Every Sunday is pizza night at Calagrana. Fun and casual. Albi mans the wood burning outdoor pizza oven with his assistant. We ran into many longtime friends we hadn’t seen in a very long time. All were in good spirits and have weathered the pandemic. Also we saw newly returned friends Linda and Evan. They will be here enjoying their apartment and the pretty autumn weather. We brought along our friends Jane and Christie who now own the little apartment overlooking the square where we stayed while renovating our apartment. We all tucked into our pizzas, hot off the fire. So good! Thanks Team Calagrana.
Today is Umbertide’s patron saint day. Madonna del Riga. It is a holiday in Umbertide. It also coincides with the band/orchestra concerts in the piazza. We have had five nights of lovely music. Bands and orchestras from all over Umbria have come to perform. I generally enjoy the music from our apartment. It is one of my favorite things. Here is the program.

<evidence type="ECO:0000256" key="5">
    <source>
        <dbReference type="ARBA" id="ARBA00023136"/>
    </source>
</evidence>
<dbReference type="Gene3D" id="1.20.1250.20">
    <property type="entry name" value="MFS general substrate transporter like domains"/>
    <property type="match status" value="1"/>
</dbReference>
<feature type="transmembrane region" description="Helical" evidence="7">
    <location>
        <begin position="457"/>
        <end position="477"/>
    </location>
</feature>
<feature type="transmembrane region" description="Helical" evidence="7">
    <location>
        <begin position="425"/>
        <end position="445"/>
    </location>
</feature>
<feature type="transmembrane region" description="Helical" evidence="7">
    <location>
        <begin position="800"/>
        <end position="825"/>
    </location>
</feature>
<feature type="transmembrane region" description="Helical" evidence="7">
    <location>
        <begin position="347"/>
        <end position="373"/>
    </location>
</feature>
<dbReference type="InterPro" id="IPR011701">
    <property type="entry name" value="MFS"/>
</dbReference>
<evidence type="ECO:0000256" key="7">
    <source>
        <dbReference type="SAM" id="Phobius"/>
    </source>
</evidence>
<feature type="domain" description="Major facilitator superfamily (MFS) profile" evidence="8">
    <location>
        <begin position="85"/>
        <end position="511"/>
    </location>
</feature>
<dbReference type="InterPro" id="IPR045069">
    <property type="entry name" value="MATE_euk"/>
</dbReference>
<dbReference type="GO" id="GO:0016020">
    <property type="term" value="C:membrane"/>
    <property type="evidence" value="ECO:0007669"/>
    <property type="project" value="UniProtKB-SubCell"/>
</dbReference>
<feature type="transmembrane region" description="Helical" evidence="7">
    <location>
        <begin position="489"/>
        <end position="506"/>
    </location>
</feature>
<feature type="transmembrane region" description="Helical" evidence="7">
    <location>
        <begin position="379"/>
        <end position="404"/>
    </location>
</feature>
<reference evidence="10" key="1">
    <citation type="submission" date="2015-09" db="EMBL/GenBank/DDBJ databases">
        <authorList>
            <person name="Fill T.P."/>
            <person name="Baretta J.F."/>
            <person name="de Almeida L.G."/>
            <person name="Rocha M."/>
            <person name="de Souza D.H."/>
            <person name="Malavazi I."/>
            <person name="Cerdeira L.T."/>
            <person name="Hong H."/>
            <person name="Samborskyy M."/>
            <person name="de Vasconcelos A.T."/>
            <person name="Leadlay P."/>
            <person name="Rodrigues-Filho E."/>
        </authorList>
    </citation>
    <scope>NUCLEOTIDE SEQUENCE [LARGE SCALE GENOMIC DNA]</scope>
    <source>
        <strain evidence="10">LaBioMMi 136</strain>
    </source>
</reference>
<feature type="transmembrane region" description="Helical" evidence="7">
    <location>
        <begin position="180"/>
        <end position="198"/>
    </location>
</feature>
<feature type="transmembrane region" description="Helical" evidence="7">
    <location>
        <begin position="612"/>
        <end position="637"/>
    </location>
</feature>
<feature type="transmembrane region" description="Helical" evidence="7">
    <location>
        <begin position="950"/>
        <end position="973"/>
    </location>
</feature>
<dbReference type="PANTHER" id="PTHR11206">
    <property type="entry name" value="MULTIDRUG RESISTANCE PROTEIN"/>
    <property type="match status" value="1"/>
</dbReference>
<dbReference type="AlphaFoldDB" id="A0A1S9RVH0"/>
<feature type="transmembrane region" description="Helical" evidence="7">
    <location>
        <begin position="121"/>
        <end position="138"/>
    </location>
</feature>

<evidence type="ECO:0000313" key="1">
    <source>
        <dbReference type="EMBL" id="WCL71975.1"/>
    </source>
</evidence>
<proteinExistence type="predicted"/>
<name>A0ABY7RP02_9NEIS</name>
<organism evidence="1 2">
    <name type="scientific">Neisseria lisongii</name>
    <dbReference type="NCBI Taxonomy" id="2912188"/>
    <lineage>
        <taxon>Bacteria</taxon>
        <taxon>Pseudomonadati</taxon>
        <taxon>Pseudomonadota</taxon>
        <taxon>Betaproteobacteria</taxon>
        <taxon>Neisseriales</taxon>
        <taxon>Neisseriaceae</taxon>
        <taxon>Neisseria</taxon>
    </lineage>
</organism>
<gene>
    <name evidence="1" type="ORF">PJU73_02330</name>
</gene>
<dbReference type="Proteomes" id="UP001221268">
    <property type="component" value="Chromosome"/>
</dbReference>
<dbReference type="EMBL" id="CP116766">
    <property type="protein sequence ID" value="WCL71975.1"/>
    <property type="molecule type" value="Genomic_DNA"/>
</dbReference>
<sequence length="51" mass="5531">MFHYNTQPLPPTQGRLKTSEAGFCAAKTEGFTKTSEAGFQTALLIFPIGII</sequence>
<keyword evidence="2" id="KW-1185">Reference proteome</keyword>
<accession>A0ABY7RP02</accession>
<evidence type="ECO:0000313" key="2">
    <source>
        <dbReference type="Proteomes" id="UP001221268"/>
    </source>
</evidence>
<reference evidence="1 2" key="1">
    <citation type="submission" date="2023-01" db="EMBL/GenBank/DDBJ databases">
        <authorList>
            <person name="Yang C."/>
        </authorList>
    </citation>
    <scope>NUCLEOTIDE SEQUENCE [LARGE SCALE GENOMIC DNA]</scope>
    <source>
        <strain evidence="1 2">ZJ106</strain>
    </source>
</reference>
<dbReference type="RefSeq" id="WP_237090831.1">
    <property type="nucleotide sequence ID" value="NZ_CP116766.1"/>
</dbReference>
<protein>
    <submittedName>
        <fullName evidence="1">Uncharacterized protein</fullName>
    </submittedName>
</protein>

Not all of the bands are super good but it doesn’t matter to me. I just love that normal life has returned to our world. We have been through a lot. We didn’t have this traditional series last year, due to Covid. We went through a three month super strict lockdown last spring. Then a summer of loosening and fun. Only to be slammed in the fall. We didn’t leave our Comune, Umbertide, for FOUR MONTHS from Christmas to after Easter. Finally, things are a bit more normal.
Tonight is Umbertide’s own. Our town band. I have to say it is pretty darn good, for a town our size. As a friend says, from 7 to 70, all ages. Tonight the band was all inclusive with the adolescente band as well. I can’t tell you how much I enjoy this return to normalcy. I think of this as Umbertide’s living room. 🙂 Look at the turnout. I think I’m not the only one craving normalcy!